After a more than eight-hour hearing Wednesday with four constitutional scholars, House Judiciary Committee Chairman Jerrold Nadler (D-N.Y.) said President Trump’s conduct with Ukraine rose to an impeachable offense.

“I will honor my oath, and as I sit here today, having heard consistent, clear and compelling evidence that the president has abused his power, attempted to undermine the constitutional role of Congress, and corrupted our elections, I urge my colleagues to stand behind the oath you have taken,” Nadler said at the conclusion of the hearing. “Our democracy depends on it.”

Three law professors who testified were summoned by the Democrats, while another was tapped by Republicans. The GOP-picked witness cautioned against moving too quickly with impeachment, while the other three argued that Trump’s behavior is impeachable.

The inquiry has moved into a new phase after the House Intelligence Committee voted along party lines Tuesday to approve a 300-page report that concluded Trump had “compromised national security to advance his personal political interests.”

At the heart of the Democrats’ case is the allegation that Trump tried to leverage a White House meeting and military aid, sought by Ukraine in the face of Russian military aggression, to pressure President Volodymyr Zelensky to launch investigations of former vice president Joe Biden and his son Hunter, as well as an unfounded theory that Kyiv conspired with Democrats to interfere in the 2016 presidential election.

●House Democrats release a report charging that Trump abused his office as impeachment inquiry enters new phase.

●House Speaker Nancy Pelosi (D-Calif.) makes clear to Democrats that impeachment is coming.

●GOP embraces a debunked Ukraine conspiracy theory to defend Trump from impeachment.

●Phone call records show frequent contact between Trump personal lawyer Rudolph W. Giuliani and White House.

Biden says he would not voluntarily appear as witness in Senate trial

1:00 a.m.
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Biden told a reporter Wednesday that he wouldn’t voluntarily appear as a witness in a Senate impeachment trial if called to testify.

“No, I’m not going to let them take their eye off the ball,” Biden said, according to video posted by an ABCNews reporter. “The president is the one who has committed impeachable crimes. And I’m not going to let them divert from that, I’m not going to let anyone divert from that.”

Biden added that he’d released 21 years of his tax returns, so if Trump is worried about corruption, “let him release some of his.”

White House says hearing showed ‘political bias’ against Trump

12:30 a.m.
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White House press secretary Stephanie Grisham released a statement after the Judiciary Committee hearing, calling it a “good day for President Trump and a bad day for the Democrats.”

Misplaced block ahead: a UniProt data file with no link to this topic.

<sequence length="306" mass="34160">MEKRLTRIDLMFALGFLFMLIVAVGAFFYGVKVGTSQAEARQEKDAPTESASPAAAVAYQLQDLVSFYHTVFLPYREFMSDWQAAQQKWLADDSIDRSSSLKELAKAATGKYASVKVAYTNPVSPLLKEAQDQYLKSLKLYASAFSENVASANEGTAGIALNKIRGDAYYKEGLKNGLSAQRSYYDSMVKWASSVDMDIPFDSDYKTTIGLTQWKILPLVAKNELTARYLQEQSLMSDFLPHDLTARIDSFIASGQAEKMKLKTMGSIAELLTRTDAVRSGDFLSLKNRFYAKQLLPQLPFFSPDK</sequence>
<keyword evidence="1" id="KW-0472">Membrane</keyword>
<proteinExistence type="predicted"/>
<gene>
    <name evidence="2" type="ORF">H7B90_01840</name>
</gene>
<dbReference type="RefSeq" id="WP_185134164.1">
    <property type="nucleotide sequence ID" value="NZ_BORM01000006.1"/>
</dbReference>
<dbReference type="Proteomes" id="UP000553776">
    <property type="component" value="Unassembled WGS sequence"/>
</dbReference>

“The only thing the three liberal professors established at Chairman Nadler’s hearing was their political bias against the President. It did nothing to change the fact that, despite weeks of hearings in this sham process, the President did nothing wrong. Congress should get back to working for the American people,” Grisham said.

She listed several legislative issues like trade and drug pricing that they should work on instead and accused Democrats of ignoring “their constituents by focusing on this pathetic and desperate charade.”

Democrats say there’s enough evidence to impeach, while the GOP remains unconvinced

11:45 p.m.
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Nadler concluded the hearing saying that “all three parts” of his test for whether Trump should be impeached had been met — he committed an impeachable act, that the offense represented a “direct threat” to the constitutional order, and that at least some of Trump’s supporters would be with them.

In Nadler’s estimation, “the majority of this country is clearly prepared to impeach and remove President Trump,” though no poll has shown that to be the case.

The panel seems all but guaranteed to issue articles of impeachment against Trump on the grounds of obstruction of Congress and obstruction of justice — though it is still unclear whether it will add charges of bribery to that list. Wednesday’s hearing also made clear that when the panel ultimately votes on articles, they will do so along party lines, as Republicans believe the impeachment proceedings are about “simply getting to an end that we want,” ranking Republican Rep. Doug Collins (R-Ga.) said.

“This is about a clock and a calendar…They’re so obsessed with the election next year that they just gloss over things,” Collins said, noting that “none of the fact witnesses identified a crime” and that “this committee can’t do our jobs if none of the witnesses testify before our committee.”

Collins said that House Intelligence Committee Chairman Adam Schiff (D-Calif.) “must appear before this committee” to testify about the intelligence committee’s findings, as Ken Starr did during the impeachment probe. According to the rules the House passed for the impeachment proceedings, it will be Schiff’s counsel who does the presentation, expected next week.

Karlan apologizes for remark mentioning Barron Trump

10:55 p.m.
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Pamela Karlan, the Stanford law professor who attracted GOP criticism for mentioning the name of Trump’s young son Barron during her testimony, made an apology late in the hearing.

Under questioning from Rep. Greg Stanton (D-Ariz.), Karlan paused to respond to the uproar led by the White House, the Trump campaign and first lady Melania Trump.

“If I can just say one thing, I want to apologize for what I said earlier about the president’s son,” she said. “It was wrong of me to do that. I wish the president would apologize, obviously, for the things that he’s done that are wrong. But I do regret having said that.”